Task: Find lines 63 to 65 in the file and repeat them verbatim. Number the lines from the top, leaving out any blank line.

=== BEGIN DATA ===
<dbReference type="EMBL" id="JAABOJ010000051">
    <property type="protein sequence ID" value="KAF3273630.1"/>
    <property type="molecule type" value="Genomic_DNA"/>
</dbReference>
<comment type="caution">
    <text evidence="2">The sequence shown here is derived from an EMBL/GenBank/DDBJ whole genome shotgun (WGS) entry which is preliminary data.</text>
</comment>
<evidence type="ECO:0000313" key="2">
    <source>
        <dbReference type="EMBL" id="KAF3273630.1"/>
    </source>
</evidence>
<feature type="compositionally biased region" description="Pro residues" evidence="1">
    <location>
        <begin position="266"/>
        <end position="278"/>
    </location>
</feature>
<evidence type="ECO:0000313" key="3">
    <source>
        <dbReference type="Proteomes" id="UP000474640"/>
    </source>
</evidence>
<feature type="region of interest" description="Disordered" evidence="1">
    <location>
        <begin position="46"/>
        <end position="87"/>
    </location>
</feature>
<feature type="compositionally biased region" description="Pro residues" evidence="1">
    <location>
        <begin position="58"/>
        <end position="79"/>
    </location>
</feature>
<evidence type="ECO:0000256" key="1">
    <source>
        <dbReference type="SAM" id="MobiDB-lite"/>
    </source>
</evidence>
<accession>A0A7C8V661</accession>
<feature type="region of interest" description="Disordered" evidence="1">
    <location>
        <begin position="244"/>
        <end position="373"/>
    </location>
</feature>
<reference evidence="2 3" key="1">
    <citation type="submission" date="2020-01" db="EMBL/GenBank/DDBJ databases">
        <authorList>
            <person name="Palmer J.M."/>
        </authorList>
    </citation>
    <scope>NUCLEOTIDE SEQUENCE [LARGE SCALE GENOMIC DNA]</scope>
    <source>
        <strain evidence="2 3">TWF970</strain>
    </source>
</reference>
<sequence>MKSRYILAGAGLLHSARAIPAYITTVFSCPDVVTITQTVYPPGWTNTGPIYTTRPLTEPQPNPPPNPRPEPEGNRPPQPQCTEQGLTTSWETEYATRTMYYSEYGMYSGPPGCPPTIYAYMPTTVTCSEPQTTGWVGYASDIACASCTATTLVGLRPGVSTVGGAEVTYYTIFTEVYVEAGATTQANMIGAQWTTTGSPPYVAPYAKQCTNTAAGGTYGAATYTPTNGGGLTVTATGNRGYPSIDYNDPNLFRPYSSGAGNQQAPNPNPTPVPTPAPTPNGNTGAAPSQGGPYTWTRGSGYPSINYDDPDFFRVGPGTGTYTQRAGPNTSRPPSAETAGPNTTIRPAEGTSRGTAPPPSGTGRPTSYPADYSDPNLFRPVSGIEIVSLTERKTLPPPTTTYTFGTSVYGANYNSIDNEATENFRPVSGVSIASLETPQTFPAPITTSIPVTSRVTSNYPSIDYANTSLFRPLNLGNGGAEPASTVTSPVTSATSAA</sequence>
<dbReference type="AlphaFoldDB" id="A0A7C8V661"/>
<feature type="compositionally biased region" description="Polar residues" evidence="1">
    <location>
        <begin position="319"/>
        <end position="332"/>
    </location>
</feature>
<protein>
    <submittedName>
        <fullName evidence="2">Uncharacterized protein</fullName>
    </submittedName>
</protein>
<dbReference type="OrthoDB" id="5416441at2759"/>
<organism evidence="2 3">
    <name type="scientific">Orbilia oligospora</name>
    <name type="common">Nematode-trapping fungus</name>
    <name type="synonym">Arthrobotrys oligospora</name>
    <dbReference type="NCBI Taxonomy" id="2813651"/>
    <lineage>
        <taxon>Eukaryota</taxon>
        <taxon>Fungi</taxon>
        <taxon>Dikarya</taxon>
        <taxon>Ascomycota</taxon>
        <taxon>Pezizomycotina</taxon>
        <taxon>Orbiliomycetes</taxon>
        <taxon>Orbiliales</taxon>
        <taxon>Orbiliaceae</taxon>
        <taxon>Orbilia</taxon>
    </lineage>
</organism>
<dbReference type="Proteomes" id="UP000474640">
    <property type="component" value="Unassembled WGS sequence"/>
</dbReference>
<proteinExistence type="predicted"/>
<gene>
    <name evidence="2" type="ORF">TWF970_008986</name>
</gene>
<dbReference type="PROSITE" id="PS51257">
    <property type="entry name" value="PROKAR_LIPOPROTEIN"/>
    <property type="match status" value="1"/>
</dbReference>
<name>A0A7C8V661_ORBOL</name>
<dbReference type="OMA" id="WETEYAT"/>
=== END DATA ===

        <begin position="319"/>
        <end position="332"/>
    </location>